Rent Control Could Be Coming To London BTR. Is That Bad?
After heavy hints in December, Mayor of London Sadiq Khan confirmed that the introduction of rent controls on private rented residential properties will be part of his re-election manifesto in 2020.
Khan told The Guardian “Londoners overwhelmingly want it to happen”, and the paper said Deputy Mayor for Housing James Murray and Westminster North MP Karen Buck would devise the policy. There were no details of what form the rent controls might take.
It still remains a long shot that rent control will come to London: A change of legislation would be needed to allow the policy to be implemented anywhere in the country, and the Conservative arty is opposed to the idea. Labour is in support.
If it did happen, what would be the impact on the nascent UK build-to-rent sector? The evidence is mixed.
The British Property Federation has always argued that rent controls introduced in the 1960s and 1970s caused the dwindling of institutional investment in UK private rented accommodation. It is firmly opposed to allowing them now.
“The BPF does not support rent controls because there would be too much temptation for politicians to set rents for political expediency, rather than sound economic reasons,” BPF Director of Real Estate Policy Ian Fletcher said.
“For example, if one politician offers a cap of RPI as part of electioneering, another politician may be tempted to say RPI-1%, simply to court favour. It would damage investment into new housing at a time when institutions are just starting to invest once again in the sector. In turn, that would take us further away from resolving the underlying housing issue of our time — a lack of supply.
“More institutions investing in the private rented sector increases competition between landlords, in turn increasing the quality of standards in the sector. Discouraging institutional investment would lead to poorer conditions.”
Some feel that there is the possibility that the overseas institutions entering the sector would be put off by regulatory changes and a potential limit to rental increases.
“We are nervous about the prospect of rent control, which would scare investors and hold the sector back,” Platform Chief Executive Jean-Marc Vandeviere told Property Week last year.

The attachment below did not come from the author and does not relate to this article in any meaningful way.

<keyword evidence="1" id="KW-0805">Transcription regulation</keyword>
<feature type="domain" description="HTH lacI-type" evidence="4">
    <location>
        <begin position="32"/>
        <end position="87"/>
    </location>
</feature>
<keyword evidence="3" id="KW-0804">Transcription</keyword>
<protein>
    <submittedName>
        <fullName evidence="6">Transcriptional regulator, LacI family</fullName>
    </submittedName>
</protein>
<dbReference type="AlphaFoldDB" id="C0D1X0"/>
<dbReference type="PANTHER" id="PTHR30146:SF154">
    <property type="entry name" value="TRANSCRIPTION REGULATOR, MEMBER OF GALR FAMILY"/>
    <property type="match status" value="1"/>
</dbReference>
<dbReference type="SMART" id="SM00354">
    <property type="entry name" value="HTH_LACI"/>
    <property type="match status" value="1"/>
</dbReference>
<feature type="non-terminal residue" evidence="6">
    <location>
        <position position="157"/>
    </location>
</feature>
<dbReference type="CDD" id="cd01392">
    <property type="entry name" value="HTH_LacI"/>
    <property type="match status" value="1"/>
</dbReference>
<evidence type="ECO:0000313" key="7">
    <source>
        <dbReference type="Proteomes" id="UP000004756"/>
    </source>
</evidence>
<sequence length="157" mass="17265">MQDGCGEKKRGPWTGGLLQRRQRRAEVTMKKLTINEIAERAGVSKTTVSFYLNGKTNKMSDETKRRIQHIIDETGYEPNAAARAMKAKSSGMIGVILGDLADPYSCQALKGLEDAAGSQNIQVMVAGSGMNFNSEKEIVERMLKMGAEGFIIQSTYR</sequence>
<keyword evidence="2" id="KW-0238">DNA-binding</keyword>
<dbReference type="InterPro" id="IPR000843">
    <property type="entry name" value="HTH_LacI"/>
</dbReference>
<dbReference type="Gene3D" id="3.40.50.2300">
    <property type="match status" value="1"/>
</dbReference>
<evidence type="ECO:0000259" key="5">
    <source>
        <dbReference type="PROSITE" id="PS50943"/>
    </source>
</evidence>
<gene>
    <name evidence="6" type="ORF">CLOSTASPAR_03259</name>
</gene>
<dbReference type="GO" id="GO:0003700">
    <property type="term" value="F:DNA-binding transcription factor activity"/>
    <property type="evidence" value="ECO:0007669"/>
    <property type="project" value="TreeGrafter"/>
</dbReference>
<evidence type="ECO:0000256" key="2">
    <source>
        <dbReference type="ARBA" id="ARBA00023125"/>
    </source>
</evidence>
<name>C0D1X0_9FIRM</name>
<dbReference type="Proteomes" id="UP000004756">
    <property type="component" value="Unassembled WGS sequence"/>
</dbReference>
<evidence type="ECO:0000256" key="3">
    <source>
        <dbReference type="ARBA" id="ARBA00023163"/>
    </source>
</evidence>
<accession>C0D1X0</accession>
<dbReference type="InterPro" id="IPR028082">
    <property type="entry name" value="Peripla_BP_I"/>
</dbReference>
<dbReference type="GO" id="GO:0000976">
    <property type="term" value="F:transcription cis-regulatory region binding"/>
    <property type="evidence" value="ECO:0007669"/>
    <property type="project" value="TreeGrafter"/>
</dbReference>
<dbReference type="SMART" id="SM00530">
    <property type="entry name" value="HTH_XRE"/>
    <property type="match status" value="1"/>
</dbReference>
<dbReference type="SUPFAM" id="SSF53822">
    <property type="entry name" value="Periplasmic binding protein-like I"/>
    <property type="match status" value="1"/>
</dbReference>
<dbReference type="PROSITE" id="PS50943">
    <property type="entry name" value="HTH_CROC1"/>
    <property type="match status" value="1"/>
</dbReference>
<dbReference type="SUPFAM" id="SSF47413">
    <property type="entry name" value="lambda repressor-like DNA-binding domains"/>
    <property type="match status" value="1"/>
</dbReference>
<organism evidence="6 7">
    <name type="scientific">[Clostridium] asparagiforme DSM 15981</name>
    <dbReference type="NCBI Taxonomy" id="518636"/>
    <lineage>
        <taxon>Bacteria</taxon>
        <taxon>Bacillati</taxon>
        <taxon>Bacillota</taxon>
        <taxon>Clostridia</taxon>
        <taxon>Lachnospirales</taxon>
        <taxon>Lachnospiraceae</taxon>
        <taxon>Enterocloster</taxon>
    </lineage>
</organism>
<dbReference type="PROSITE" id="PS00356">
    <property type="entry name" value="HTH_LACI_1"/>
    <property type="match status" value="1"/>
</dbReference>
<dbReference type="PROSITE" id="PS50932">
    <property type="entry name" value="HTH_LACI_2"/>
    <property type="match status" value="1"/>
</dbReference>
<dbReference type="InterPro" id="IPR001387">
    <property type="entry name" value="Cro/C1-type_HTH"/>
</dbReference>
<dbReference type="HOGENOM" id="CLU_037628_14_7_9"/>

Others however point to the example of Germany, where rent control has not held back a large institutional private rented sector, and even that bastion of the free market New York, where rent control of a form also exists.
“One look at the regulated rental markets of Germany and the US will confirm that BTR investors are comfortable with modest caps on rent inflation,” Savills said in a note last year. “They provide greater certainty of income while reducing perceived risk.”
Savills said it was the uncertainty over regulation rather than the regulation itself that held investors back.
And what does the academic literature say? Last year the Cambridge University Centre for Housing and Planning Research produced a major study on the question, interviewing landlords of all stripes on the question of whether rent control would cause them to pull back from the sector, and thus cause the overall supply of private-rented-sector housing to decline.
The study found that only rent control which reduced rental levels by a third overnight to bring them in line with wage levels would cause the size of the sector to decline. Rent control based around limiting rent increases within tenancies and between tenancies had a minimal impact, it found. LSE produced another study that was less effusive but still came out in favour of rent control.
If Khan is reelected, the sector might just put the policy to the test.
The financial viability of London rented residential will be on the agenda at Bisnow London's BTR Outlook & Expansion event 29 January.